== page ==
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Old 03-27-2013, 04:04 AM   #31
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So I'm new to hunting and I have a very important question. I plan on buying two rifles, one for big game and one for small game. My question is what calibers would be suitable for both rifles. I'm leaning toward a .308 or 30.06 for big game like deer and elk but I'm not sure what caliber rifle I should use for turkey, coyotes, boars, etc... I apologize ahead of time for my ignorance. Any help would be greatly appreciated.
Any 6.5mm! Here are 3 of my favorites: 260 Remington, 6.5 Creedmoor and a 6.5 X 284 Norma! I've seen elk killed at 1000 yards with the Norma and every single 1 of those Caliber's kick less than a 308 and will completely out perform both the 308 and 30-06! The 65 Creedmoor and the 260 Remington are pretty much exactly the same performance but the 6.5 X 284 Norma will beat them by a couple hundred feet per second. In my opinion the optimum trajectory is a bullet that has a ballistic coefficient of around .6 and can go at least 2900 feet per second. This gives you great performance without being too much of a barrel burner... unfortunately a 30 cal isn't capable of pushing a high ballistic coefficient like that until you burn 70 + grains of powder and the smallest thing that does that is a 300 Win Mag which is definitely overkill for even pronghorn let alone a turkey or other small game! With a 6.5mm/264 caliber You would be able to shoot bullets as heavy as 160 grains and as light as 85 gr!
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Old 03-27-2013, 10:30 PM   #32
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Reality is that there is not a heck of a lot of difference in anything in the .260, 7mm-08, .270, .280 .308, 30-06 class that would make you pick one over the other except personal preferences mostly about the firearm chambered for it. They all work as advertised in anything from goats to elk (as long as you understand their limitations) and generalities like, this one is more accurate than that one, are absolute fantasy and have to do with the rifle and shooter more than the chambering/caliber. As far as velocity, drop etc I'd love to know how many folks actually take hunting shots at ranges where that would matter much, so it's all theory. Within 400 yards they are all as capable as need be and few folks have any business shooting anywhere near that far as it is. As a matter of fact I'm pretty convinced that very few people that tell you about drops at 600 yards have ever sent a bullet down that far at a game animal.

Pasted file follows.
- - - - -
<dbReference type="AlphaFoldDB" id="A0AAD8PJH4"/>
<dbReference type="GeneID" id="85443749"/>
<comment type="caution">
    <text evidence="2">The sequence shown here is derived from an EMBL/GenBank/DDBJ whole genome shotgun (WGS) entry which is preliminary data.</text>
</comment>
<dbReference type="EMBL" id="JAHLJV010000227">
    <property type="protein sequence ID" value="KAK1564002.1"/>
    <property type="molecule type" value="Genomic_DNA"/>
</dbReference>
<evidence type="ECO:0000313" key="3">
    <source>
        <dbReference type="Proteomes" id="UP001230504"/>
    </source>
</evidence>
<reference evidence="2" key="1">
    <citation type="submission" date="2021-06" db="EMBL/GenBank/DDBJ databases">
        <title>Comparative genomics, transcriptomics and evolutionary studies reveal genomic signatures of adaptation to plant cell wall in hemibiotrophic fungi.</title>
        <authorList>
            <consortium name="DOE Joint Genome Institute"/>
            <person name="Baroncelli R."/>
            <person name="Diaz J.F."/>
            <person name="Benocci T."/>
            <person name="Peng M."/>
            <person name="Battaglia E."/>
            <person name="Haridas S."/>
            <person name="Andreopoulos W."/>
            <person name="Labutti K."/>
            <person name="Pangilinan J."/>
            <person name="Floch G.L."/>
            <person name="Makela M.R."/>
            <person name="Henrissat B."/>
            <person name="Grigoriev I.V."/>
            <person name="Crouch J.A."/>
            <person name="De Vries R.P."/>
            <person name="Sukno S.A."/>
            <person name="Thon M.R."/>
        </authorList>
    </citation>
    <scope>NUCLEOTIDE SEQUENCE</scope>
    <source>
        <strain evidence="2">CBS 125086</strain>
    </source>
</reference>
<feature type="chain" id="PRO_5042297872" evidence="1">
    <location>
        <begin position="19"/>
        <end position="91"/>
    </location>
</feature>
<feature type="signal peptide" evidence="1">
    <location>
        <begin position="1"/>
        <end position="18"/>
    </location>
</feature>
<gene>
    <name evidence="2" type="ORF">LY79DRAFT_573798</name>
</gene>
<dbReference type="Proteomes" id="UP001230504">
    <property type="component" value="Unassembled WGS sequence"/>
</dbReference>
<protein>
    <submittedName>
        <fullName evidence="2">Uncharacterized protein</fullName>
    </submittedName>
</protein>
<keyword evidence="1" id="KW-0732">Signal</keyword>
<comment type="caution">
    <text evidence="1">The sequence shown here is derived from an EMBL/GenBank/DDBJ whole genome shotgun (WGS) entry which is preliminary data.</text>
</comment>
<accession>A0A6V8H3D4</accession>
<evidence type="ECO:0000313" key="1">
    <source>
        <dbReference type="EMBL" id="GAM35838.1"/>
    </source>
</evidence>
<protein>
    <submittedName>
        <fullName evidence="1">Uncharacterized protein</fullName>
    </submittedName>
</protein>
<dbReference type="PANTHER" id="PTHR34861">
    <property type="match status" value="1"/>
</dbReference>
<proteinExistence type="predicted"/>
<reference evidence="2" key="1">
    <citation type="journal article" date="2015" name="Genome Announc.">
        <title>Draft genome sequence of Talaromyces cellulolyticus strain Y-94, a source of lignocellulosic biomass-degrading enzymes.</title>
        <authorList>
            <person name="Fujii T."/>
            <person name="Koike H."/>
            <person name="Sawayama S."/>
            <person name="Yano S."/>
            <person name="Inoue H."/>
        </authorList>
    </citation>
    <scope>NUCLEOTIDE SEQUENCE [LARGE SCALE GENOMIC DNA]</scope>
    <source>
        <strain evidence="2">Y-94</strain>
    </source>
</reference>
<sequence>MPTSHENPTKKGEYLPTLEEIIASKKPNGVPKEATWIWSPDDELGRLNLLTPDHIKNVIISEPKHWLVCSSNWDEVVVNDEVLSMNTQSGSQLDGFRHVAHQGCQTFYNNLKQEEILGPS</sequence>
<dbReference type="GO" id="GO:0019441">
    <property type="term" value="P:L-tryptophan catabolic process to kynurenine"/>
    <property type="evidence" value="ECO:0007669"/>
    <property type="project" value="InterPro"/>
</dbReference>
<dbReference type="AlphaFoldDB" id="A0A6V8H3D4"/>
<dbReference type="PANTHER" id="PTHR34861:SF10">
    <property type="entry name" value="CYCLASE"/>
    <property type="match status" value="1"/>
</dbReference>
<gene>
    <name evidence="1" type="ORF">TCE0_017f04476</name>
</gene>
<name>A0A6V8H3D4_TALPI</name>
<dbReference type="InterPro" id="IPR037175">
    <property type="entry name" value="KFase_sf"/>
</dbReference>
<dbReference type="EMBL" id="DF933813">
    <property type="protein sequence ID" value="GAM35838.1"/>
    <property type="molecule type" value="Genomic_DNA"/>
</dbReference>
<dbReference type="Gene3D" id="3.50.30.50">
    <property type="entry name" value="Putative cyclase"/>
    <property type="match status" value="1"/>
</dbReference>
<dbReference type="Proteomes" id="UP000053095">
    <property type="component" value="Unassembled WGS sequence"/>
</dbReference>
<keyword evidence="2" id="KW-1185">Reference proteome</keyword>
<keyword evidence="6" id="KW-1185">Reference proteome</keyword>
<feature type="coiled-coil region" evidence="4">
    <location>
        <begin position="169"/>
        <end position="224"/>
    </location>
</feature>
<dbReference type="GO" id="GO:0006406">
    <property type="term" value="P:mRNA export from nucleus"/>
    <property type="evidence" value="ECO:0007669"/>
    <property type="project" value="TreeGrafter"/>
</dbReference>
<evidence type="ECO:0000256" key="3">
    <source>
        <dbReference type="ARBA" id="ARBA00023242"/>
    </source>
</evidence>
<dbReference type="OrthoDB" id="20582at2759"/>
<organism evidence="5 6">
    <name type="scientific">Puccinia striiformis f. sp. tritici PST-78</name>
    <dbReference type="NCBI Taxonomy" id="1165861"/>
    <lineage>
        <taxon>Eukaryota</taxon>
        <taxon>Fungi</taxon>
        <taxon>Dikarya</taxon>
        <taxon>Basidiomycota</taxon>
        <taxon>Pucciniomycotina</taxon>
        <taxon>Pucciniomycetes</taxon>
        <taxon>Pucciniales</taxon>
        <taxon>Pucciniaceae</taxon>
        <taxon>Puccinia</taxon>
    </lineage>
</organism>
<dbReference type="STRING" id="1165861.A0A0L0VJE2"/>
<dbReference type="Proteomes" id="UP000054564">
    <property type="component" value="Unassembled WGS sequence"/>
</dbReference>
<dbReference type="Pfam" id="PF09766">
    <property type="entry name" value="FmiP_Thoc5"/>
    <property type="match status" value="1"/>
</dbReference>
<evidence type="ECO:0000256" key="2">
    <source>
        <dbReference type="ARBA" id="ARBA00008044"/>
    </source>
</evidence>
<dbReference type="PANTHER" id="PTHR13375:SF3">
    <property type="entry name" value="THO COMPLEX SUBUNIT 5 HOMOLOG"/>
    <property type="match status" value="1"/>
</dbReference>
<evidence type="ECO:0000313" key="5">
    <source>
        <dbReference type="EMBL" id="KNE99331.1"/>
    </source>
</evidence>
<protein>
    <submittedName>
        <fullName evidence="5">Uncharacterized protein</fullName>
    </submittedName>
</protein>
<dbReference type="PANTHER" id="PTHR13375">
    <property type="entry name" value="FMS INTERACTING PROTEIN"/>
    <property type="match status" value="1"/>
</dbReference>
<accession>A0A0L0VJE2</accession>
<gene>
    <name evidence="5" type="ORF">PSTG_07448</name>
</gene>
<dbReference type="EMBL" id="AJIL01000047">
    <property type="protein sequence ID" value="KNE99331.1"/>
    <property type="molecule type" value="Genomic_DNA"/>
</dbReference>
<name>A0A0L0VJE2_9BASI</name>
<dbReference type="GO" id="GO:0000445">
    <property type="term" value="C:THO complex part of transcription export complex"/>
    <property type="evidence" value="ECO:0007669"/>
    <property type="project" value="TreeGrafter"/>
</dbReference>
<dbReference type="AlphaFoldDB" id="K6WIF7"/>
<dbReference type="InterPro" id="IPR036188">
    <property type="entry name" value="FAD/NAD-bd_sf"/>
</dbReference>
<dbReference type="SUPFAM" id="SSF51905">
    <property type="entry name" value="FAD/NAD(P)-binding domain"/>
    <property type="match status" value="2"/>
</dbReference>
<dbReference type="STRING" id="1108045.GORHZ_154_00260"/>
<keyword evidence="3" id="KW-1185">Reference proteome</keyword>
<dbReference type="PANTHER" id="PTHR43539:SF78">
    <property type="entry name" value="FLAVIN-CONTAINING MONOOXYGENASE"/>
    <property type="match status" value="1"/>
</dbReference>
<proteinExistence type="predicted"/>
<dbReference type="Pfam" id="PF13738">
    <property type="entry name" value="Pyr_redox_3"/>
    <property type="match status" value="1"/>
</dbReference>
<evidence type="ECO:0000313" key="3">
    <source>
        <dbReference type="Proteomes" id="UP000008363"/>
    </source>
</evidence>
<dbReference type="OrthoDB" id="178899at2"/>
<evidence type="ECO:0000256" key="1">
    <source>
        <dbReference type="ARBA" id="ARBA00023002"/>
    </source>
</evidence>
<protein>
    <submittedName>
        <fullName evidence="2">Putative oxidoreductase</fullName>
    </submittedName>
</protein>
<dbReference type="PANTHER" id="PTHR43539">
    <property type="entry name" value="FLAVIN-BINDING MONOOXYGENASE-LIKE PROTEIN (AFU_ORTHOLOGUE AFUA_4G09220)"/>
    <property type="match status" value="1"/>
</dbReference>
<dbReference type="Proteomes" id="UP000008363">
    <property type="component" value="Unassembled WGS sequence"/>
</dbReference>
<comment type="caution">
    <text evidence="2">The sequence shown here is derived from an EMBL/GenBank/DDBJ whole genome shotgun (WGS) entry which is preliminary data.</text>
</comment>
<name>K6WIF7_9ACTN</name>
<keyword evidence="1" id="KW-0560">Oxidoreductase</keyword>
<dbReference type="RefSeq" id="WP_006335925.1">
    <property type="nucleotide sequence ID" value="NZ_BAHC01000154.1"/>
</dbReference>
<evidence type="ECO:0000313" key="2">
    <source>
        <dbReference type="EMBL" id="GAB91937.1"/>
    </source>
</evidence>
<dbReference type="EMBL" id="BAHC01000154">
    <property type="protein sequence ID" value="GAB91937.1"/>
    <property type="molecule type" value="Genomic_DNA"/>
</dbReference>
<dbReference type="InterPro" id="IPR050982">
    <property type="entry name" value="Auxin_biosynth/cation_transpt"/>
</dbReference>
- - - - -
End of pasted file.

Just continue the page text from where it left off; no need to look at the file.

ANY multi-purpose rifle is going to be a compromise so figure out the MAIN use for the gun and compromise on the other uses. Be realistic about the ranges you'll be shooting at and terrain you hunt in, because a long range heavy barreled gun is a stupid thing to carry up a mountain after elk. If unsure you can't go wrong with a nice sporter in either 308 or 30-06 (A Remington 700 is a great example). It is about as multi-purpose and fool proof as it gets. Feed it Remington 150 gr. Core Loct ammo and now you can shoot dead anything that walks in the continental USA.

BUT don't be surprised that as your experience grows and you tackle different game you'll ened up buying more narrow purpose rifles. For a 2 gun battery I would make it a .22 lr for really small game like squirrel and such and a 30-06 for every thing else. Of course I couldn't live with only two rifles if you paid me cash. There are too many pretty guns out there that need a home.

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Old 03-27-2013, 10:31 PM   #33
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How far can I shoot a bow?
A modern high quality bow will let you shoot out to 40-50 yards effectively as long as you practice and become proficient with it.
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Old 03-27-2013, 10:57 PM   #34
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I'll throw in another vote for the 243. 7mm-08 is a great round as well and you can never go wrong with the 308. As for the second gun I would move past the 06(nothing against the 06 it is a very good and capable round) and go to one of the 300 magnums. Lot of good choices in that group depending on the price you are willing to pay. Turkeys here have to be taken with a shotgun.

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Old 03-27-2013, 11:18 PM   #35
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I'm sayin there's a large variety fit for anyone's needs. Me I stick to 130gr traveling at 3200 fps that will take down any North American animal at ease. I don't see any point of exceeding 150gr. 270 ballistics outbeat 06 and 308. I have owned an 06 in the past. Not as accurate down range as the 270. Travels slower. Hits hard though
Why are you stuck on velosity?? Most hunting is done under 100 yards, that is a fact. 300 yards is a long shot, that is also fact. The .270 is not a 400-500 yard rifle on large game such as elk, is just does not have enough velosity or energy to anchor your quarry. The .308 is a 300 yard elk rifle, the .30-06 can be close to a 400 yard Elk rifle w/ the correct bullet and load.

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Vaz,

Your focus on the 30-06 for all around rifle is a great choice! You can shoot for example 110 gr bullets for varmints and jump up to the 220+ grain normal as well as speciaty bullets for big game. If you are looking at one rifle to do most everything it is the one all around caliber.